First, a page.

President Donald Trump heavily criticized former President Barack Obama during a news conference in Poland on Wednesday for what Trump said was a weak reaction to Russian interference in the 2016 U.S. election.
He claimed that Obama ignored the Russians' meddling because the former president believed Hillary Clinton was going to win.
"I think a lot of people interfere, I think it's been happening for a long time, it's been happening for many years," Trump said when a reporter asked during a joint appearance with the president of Poland if he accepted that the Russians interfered with the election.
"The thing I have to mention is that Barack Obama when he was president, found out about this, in terms of whether it was Russia, found out about it in August," he continued. "Now the election was in November. That's a lot of time. He did nothing about it."
"Why did he do nothing about it?" he asked. "He was told it was Russia, by the CIA, as I understand it, it was well-reported, and he did nothing about it. They say he choked. Well, I don't think he choked, I think what happened is he thought Hillary Clinton was going to win the election, and he said let's not do anything about it. Had he thought the other way, he would have done something about it."
"So he was told in early August by presumably the CIA that Russia was trying to get involved, or meddling, pretty strongly with the election," Trump continued. "He did nothing about it."
"The reason is, he thought Hillary was going to win," the president concluded. "And if he thought I was going to win he would have done plenty about it. So, that's the real question is, why did he do nothing from August all the way to Nov. 8, why did he do nothing? His people said he choked, I don't think he choked."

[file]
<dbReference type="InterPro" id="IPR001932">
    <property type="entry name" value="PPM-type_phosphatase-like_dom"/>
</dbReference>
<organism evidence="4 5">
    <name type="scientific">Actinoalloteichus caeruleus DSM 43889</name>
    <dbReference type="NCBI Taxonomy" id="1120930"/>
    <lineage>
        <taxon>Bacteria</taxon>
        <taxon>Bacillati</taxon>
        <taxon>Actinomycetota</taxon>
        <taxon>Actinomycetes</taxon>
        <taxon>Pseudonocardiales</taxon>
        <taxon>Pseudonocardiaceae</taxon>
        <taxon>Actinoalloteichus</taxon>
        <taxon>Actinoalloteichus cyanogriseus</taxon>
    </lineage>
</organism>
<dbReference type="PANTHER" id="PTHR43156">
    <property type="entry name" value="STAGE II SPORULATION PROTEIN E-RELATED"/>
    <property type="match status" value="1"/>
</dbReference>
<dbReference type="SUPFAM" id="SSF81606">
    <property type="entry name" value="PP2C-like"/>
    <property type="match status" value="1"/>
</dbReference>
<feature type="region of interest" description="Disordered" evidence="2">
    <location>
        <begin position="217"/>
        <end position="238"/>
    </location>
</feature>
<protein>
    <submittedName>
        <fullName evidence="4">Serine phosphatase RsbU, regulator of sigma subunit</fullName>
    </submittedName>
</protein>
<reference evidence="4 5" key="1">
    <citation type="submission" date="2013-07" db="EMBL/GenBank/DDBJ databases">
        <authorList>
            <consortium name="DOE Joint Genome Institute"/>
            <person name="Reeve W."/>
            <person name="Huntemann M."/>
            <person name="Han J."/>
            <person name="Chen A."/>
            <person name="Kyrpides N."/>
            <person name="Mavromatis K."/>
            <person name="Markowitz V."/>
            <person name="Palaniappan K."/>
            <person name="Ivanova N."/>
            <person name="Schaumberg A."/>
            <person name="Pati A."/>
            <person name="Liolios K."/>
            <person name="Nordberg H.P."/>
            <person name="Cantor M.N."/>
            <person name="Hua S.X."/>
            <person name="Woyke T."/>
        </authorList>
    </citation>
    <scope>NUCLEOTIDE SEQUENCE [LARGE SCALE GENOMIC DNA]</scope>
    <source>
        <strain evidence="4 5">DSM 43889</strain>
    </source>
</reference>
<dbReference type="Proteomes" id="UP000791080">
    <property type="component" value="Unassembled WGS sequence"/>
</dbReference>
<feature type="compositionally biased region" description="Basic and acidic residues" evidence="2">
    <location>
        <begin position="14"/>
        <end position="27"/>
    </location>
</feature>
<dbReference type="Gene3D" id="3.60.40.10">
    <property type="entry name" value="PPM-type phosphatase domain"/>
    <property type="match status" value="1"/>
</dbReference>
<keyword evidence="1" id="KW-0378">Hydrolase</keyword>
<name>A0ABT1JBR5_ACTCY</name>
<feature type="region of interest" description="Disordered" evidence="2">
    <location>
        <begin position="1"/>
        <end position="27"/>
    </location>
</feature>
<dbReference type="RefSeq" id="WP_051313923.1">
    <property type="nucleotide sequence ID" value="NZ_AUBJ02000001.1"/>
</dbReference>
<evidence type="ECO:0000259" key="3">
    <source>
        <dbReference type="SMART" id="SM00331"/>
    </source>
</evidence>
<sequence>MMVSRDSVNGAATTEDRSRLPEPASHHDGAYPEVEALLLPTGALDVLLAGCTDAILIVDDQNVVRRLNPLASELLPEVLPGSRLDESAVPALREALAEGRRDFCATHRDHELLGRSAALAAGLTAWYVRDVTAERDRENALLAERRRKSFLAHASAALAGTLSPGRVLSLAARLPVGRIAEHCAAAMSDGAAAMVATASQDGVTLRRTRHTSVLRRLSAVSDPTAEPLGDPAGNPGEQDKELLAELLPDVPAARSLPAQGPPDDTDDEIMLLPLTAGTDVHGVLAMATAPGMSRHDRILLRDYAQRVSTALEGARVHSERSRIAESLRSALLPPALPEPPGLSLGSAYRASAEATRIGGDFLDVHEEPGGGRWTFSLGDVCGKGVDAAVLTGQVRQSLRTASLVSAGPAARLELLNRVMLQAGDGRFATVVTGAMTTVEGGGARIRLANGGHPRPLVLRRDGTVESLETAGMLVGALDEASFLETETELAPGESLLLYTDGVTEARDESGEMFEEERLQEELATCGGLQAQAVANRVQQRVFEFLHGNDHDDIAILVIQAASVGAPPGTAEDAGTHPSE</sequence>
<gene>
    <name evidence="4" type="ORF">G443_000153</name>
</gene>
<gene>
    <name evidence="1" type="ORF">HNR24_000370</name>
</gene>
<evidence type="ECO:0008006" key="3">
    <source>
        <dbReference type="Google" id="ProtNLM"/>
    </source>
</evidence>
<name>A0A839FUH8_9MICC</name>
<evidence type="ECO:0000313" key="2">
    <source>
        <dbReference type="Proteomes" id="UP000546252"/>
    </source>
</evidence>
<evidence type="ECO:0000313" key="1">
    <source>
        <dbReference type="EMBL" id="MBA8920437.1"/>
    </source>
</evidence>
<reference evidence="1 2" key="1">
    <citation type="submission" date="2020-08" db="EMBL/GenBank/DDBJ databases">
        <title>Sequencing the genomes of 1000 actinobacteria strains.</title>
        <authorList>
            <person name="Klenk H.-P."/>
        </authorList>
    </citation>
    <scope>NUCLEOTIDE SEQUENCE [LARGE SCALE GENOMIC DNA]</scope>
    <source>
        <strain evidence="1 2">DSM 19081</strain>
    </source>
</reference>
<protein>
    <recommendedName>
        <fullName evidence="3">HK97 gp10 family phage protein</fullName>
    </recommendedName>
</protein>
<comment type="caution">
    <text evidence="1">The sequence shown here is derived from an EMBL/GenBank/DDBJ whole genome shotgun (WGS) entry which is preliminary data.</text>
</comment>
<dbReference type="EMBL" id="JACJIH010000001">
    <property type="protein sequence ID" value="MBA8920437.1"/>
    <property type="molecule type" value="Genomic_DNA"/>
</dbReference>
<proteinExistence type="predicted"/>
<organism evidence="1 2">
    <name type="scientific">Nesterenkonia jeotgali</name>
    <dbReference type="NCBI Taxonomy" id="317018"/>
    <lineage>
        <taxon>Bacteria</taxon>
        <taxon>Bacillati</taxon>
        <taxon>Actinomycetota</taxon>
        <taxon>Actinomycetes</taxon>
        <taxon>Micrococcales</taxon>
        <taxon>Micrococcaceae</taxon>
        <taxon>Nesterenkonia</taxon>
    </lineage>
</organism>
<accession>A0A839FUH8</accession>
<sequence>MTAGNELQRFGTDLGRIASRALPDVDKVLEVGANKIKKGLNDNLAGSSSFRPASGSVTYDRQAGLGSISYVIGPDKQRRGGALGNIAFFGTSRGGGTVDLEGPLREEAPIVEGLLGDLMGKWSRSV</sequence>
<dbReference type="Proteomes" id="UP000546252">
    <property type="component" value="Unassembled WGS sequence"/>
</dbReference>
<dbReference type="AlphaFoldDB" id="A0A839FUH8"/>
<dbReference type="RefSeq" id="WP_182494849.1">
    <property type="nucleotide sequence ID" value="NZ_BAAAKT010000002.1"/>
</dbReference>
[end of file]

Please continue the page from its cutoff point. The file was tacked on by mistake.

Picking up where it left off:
Trump was referring to a Washington Post report of comments from a former top Obama official who said that the administration "sort of choked" in their response to the intelligence community telling them Russians were trying to influence the election.
"So the follow ups for you on that, Mr. President," NBC News' Hallie Jackson said, "you again say you think it was Russia. Your intelligence agencies have been far more definitive, they say it was Russia. Why won't you agree with them and say it was?"
"Well, I'll tell you," Trump responded. "Let me just start off by saying, I heard it was 17 agencies. I said, boy that's a lot, do we even have that many intelligence agencies, right? Let's check it."
"And we did some very heavy research," he explained, "it turned out to be three or four, it wasn't 17, and many of your compatriots had to change their reporting, and they had to apologize and they had to correct."
"Now, with that being said, mistakes have been made," Trump continued, "I agree, I think it was Russia, but I think it was probably other people and or countries, and I see nothing wrong with that statement."
"Nobody really knows," he said, "nobody really knows for sure."
"I remember when I was sitting back listening about Iraq," he continued. "Weapons of mass destruction. How everybody was 100 percent sure that Iraq had weapons of mass destruction. Guess what? That led to one big mess, they were wrong, and it led to a mess."
"So, it was Russia," he concluded, "and I think it was probably others also, and it's been going on for a long period of time."
Jackson attempted to follow up with more questions, but she was shut down awkwardly by the press conference organizers as Trump and the Polish president walked away.
Trump has been a consistent critic of intelligence communities that assured former President George W. Bush about the presence of weapons of mass destruction in Iraq before the U.S invaded.
Trump met with Polish President Andrzej Duda in Warsaw and will continue on to Germany to meet with Chancellor Angela Merkel on Thursday. After that, he will meet with Russian President Vladimir Putin.